The Council of Forest Industries Blog

Mark LaFleur

By Mark LaFleur

Harvesting Tour in Fort St. John

North Peace Secondary, Fort St. John

North Peace Secondary, Fort St. John

Canadian forest product companies will need to hire 60,000, or more, new workers by 2020 to meet demand.  One way to attract new workers is to allow interested students the opportunity to see forestry operations and the skilled positions up close.  That is exactly what happened last week as COFI’s Forest Education Program in partnership with Canfor Fort St. John took over 20 high school students to an active cut block. 

 

Students from grades 10 to 12 from North Peace Secondary (Fort St. John) visited an active cut block approximately 1 hour west of town in minus 28 degree weather.  Being ‘tough and resilient’ from living in the north, the students were very excited to join Canfor’s Wes Neumeier and Dean Dickinson on a tour of the activities and operations on the active cut block.  The students learned about the many decisions that go into planning harvesting operations in an area such as timber supply, road access, environmental considerations, and plans for the area after harvesting occurs.  The students were able to examine all the harvesting equipment that was operating on the site including skidders, feller bunchers, loaders, and many logging trucks.  Most importantly the students were able speak to the operators themselves about skills & training required, working conditions, day-to-day duties, wages & benefits, and what they enjoy most about their career.

 

At the end of the day the students went home with a greater appreciation of the opportunities that exist in the Forest Industry, a possible goal of becoming a Harvesting Operator themselves, and a smile on their faces from all the ‘cool’ equipment and technology that they saw in action!

Mark LaFleur

By Mark LaFleur

Trades and Business Awareness Program at West Fraser Quesnel

problem solving with a Millwright

problem solving with a Millwright

How do you attract the ‘best and brightest’ students to a possible career in the Trades and Business areas within the BC Forest Industry? How about a day long program for high school students at one of the largest sawmills in the world where they can see a multi-million business department in action, job shadow various skilled tradespeople ,and actually get ‘down and dirty’ in performing some of the technical skills required of these tradespeople! That is exactly what happened on Thursday, January 15th, as over 25 high school students from Corrilieu Secondary (Quesnel) visited the West Fraser Head Office and Sawmill operations in Quesnel to familiarize themselves with a variety of career opportunities in the Business and Trades areas of the forest industry.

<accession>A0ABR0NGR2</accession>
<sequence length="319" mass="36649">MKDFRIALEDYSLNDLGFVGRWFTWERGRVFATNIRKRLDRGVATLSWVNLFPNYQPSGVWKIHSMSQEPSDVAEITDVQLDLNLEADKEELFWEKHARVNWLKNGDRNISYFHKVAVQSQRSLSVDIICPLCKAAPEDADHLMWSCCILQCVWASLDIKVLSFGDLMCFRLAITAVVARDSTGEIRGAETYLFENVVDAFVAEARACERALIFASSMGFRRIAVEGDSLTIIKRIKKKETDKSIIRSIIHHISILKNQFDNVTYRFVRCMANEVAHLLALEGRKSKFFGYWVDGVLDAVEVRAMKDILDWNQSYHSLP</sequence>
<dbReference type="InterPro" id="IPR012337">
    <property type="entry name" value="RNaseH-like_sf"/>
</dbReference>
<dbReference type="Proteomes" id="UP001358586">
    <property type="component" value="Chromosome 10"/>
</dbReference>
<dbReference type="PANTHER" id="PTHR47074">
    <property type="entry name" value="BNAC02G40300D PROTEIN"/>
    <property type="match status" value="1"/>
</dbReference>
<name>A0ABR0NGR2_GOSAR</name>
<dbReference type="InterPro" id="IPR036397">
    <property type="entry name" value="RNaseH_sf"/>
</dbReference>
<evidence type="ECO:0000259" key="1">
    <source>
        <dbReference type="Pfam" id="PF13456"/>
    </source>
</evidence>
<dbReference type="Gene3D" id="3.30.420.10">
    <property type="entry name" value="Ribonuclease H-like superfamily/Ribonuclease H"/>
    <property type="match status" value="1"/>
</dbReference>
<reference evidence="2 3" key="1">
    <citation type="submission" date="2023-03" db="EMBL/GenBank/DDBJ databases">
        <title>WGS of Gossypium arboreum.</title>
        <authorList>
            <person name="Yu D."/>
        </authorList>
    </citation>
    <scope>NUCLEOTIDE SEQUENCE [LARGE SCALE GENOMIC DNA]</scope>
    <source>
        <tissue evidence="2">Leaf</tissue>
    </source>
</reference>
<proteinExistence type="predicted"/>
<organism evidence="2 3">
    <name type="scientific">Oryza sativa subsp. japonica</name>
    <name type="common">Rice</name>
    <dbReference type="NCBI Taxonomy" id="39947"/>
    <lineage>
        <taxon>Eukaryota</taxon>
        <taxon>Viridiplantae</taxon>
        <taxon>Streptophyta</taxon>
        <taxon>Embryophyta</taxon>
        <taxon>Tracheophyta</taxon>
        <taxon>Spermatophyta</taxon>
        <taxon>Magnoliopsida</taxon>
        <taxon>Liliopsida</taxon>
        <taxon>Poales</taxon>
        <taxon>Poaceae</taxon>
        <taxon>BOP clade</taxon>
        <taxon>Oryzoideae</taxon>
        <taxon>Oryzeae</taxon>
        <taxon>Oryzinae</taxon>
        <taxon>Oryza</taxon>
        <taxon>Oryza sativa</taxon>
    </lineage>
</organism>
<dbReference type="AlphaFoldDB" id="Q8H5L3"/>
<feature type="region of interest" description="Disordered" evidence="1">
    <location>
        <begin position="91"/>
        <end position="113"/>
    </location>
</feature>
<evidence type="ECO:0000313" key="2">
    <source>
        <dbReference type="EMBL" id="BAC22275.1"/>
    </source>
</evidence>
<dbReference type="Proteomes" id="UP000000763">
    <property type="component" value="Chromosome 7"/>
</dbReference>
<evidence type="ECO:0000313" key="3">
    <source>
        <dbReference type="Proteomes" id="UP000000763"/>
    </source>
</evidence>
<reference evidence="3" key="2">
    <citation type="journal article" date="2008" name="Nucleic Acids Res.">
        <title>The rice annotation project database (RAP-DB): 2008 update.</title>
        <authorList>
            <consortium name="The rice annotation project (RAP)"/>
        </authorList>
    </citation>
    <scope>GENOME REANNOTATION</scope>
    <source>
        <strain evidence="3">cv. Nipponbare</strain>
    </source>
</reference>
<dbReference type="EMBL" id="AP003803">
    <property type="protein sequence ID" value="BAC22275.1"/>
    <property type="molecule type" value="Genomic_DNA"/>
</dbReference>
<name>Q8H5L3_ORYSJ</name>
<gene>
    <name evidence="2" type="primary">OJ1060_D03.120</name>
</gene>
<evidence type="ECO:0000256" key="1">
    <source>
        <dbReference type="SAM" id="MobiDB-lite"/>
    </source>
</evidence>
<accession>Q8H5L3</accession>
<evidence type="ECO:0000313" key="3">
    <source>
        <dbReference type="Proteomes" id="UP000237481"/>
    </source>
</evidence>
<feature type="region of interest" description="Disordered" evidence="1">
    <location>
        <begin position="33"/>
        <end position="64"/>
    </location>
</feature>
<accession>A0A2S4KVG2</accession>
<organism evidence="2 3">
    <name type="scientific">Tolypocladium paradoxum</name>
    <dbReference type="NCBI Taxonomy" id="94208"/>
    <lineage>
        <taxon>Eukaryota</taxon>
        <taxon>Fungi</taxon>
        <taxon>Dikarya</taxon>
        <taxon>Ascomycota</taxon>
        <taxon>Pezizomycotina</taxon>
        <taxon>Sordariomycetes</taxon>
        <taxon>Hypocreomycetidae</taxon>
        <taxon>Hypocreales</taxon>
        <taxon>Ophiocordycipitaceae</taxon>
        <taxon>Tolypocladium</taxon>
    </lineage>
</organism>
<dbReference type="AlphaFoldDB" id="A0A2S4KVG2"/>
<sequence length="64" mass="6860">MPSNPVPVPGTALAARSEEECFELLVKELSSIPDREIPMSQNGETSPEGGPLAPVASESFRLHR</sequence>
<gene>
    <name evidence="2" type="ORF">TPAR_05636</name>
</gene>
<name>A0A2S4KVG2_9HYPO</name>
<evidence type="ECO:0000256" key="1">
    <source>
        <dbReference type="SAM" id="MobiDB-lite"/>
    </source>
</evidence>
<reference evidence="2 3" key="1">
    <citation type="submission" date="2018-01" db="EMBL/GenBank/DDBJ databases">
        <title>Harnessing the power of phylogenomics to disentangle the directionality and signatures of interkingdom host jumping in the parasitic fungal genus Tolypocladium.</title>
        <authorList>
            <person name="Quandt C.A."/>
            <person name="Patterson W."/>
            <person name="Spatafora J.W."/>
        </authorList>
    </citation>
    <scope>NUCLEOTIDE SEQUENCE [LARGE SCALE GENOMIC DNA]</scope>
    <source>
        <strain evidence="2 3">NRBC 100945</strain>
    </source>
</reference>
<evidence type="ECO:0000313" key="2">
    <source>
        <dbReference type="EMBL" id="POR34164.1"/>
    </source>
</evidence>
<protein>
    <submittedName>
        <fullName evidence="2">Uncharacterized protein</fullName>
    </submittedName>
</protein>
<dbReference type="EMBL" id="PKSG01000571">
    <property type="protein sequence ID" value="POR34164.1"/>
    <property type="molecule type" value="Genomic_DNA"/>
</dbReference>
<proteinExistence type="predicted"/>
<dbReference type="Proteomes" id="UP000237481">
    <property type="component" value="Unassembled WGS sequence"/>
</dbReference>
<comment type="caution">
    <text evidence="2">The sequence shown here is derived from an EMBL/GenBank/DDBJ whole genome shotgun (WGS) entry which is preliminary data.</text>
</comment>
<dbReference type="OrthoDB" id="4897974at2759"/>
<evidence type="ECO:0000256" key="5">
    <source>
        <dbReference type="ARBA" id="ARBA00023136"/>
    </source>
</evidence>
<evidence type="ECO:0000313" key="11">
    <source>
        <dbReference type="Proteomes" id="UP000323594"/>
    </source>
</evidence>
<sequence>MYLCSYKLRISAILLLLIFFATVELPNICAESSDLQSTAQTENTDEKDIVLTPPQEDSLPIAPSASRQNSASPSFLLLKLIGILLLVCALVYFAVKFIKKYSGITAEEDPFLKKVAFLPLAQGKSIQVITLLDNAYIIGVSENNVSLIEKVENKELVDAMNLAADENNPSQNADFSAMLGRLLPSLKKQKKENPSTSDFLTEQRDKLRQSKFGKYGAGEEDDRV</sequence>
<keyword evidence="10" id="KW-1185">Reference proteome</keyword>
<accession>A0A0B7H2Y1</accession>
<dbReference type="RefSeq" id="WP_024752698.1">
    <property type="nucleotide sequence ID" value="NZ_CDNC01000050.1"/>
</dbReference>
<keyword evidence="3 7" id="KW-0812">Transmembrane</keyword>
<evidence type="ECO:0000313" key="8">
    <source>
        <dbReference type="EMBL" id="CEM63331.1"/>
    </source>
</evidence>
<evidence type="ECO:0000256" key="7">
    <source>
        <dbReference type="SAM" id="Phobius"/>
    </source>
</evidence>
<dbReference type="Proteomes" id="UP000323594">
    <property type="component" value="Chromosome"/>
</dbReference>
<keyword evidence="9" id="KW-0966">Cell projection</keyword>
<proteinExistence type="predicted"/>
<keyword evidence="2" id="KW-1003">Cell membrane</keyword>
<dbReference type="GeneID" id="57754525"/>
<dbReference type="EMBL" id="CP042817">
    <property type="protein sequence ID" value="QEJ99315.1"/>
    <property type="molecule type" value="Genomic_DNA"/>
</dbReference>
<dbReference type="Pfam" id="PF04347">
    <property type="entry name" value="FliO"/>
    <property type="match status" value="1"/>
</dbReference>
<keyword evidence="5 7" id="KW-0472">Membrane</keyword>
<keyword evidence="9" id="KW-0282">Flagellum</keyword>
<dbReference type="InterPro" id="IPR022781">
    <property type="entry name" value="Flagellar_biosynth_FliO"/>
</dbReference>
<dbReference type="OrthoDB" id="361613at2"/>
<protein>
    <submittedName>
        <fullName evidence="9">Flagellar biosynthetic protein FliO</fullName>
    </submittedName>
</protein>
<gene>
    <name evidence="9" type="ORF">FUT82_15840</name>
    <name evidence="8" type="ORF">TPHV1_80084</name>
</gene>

After an overview of company operations and a safety orientation, the grade 11 and 12 students spent the morning visiting the Forest Planning, Corporate Sales, Accounting, and IT Departments at the Head Office at West Fraser Quesnel. Many of the students commented that they were ‘unaware’ or ‘lacking’ an appreciation of the variety of careers that exist in the forest industry. They marveled at how all the different departments work together towards a common goal/product. Following a pizza lunch, where everybody refuelled for a busy afternoon, the students were off to the sawmill itself where a number of trades were on full display. Students spent time with each tradesperson on the tour and were able to gather information on a variety of trades and thus help them in deciding which trade they really wanted to pursue. Beginning with Quality Control, students learned about the technology and efficiency that the mill must perform at. The students next visited the Mill Wrights, where the versatility and expertise of these trades’ people were on full display. Students were able to ‘get down and dirty’ in troubleshooting and fixing an engine. Subsequent stops in the program involved a visit to the Heavy Duty Mechanics, Electrical, and Sawfiling departments of the mill. At the Sawfiling tour stop each student was able to put on a welding mask & safety gear and weld two pieces of steel together.

 

By the end of the day at West Fraser’s Head Office and Sawmill in Quesnel the students were able to see and learn what each career and trade is really like and had an opportunity to interview each person involved. Students learned about the many day-to-day functions, working conditions, wages, skills required, and received personal career anecdotes and recommendations from each of the business /tradespeople. What a great opportunity for students to learn about the over 60,000 careers that will need to be filled by 2020 and help make career preparation decisions that will last a lifetime.

 

Anne Mauch

By Anne Mauch

COFI Convention 2014

2014_cofi_convention_logo_02

Thanks for attending!

PDF files for most presentations are available for viewing or download here.

Mark your calendars for COFI Convention 2015 – April 8-10 in Prince George.

Western Canada’s premier forest products convention promises to offer something for everyone. It traditionally attracts over 400 delegates representing senior industry, government and customer representatives as well as elected officials from local, provincial and federal governments.